imbibed. Credit: Michael Bawaya

The strangest part of the trip was meeting one Rosario Panti, who introduced herself as the last Maya shaman and (if that wasn’t distinction enough) the granddaughter of Elijio Panti, the last of the Maya healers. Brandishing a mushroom-like object she said was a 4,000-year-old “sastun,” Panti took the whole 2012 thing head on. Addressing me and the other journalists, she prophesized that, yes, there will be solar eclipses and technological shutdowns, but, no, our world will not end. For a brief time our cell phone reception will be terrible, and we’ll get half as many cable channels, but continue on we will. In fact, come December 22, humankind will undergo a reincarnation of sorts. The cosmic clock will be reset to zero, and a period of love and harmony will commence.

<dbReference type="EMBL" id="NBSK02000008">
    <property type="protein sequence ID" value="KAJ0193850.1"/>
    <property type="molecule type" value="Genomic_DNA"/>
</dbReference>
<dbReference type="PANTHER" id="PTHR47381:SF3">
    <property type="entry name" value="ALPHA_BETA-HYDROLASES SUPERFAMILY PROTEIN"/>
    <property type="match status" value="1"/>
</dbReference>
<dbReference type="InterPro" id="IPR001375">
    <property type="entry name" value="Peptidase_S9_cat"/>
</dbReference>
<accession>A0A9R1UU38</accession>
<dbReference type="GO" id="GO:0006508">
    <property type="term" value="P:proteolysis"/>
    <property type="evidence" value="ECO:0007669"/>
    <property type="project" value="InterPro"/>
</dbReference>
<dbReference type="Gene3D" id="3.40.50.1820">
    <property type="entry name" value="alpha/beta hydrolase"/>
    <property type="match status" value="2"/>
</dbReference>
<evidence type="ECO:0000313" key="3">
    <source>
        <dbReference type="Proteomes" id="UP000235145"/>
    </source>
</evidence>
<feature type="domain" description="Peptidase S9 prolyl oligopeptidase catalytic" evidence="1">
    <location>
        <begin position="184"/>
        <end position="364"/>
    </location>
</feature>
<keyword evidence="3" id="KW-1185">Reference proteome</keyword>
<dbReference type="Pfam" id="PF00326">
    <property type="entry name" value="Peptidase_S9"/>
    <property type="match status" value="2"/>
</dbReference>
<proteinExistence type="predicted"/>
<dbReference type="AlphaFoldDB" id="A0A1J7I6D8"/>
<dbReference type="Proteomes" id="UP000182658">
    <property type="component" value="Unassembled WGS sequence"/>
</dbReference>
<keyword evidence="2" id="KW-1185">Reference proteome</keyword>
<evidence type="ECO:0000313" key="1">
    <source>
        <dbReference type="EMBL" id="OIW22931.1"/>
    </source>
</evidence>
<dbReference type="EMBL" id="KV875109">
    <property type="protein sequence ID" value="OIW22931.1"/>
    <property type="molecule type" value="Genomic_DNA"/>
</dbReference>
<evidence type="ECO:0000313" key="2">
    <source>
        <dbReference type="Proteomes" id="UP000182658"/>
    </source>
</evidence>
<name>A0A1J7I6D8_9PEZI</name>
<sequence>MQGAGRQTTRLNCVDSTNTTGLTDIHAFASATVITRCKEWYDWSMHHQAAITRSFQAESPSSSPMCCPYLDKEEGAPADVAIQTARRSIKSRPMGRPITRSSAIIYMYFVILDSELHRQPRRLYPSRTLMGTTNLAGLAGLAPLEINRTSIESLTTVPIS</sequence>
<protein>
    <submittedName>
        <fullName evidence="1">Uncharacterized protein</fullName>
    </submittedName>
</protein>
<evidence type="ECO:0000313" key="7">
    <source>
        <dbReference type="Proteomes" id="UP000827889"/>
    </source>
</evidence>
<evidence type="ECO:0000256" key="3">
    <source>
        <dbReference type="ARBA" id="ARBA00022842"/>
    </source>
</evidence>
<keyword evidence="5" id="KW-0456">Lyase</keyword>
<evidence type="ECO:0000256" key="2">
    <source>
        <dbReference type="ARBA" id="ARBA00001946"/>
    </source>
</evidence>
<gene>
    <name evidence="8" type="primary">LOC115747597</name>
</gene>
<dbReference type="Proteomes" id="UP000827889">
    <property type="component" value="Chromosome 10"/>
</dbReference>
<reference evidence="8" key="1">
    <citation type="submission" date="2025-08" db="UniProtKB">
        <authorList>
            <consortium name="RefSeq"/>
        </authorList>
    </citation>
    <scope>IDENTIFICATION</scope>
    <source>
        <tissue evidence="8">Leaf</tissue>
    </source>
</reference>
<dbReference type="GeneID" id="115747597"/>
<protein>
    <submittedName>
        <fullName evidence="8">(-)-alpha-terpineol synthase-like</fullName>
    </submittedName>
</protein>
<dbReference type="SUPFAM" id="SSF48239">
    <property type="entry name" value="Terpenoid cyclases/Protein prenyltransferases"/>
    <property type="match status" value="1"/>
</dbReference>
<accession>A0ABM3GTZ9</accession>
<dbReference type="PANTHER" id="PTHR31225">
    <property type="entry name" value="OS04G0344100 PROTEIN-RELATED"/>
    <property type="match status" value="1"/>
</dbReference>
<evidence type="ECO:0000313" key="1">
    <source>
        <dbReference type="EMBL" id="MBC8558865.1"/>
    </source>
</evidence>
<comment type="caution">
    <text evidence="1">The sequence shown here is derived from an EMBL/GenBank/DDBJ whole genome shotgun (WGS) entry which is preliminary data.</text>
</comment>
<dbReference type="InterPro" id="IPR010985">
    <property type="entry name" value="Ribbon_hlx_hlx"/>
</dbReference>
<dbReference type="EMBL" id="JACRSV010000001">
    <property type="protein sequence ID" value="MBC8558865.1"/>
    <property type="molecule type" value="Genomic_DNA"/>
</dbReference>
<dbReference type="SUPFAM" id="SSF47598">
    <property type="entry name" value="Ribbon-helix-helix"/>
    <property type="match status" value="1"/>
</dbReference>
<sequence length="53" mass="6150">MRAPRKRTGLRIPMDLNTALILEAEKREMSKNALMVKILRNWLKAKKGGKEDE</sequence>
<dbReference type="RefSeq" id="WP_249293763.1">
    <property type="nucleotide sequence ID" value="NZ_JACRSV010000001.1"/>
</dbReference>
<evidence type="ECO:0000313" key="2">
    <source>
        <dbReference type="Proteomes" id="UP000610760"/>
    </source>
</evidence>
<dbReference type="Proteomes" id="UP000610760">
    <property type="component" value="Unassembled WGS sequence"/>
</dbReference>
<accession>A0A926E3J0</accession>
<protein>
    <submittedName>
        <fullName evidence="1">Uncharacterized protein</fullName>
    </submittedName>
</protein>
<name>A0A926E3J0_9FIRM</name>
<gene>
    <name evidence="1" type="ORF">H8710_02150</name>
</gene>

Once Panti was done speaking, I lined up with the other journalists to have her read our palms. I usually don’t go in for this kind of thing, but if the cosmic clock was going to be reset to zero, why not? When my turn came this prophet of love and harmony, having appraised my palm, looked at me sternly. “You have problems!”

“What kind of problems?”

“You know.”

True enough, but I also knew that the end of the world wasn’t one of them.

Hermenia Valentino (right) makes corn tortillas with one of her daughters. I spent a night in the home of this Maya family to learn about their lives. Credit: Michael Bawaya
Hermenia Valentino (right) makes corn tortillas with one of her daughters. I spent a
night in the home of this Maya family to learn about their lives. Credit: Michael Bawaya

-Michael Bawaya, Editor of American Archaeology Magazine

2 COMMENTS

  1. I’m doing an article critique on your “Mayan Archaeologists Turn to the Living to Help Save the Dead” piece for my anthropology class. Love seeing your photos and reading about your first hand experience! I’m jealous of your vast travels!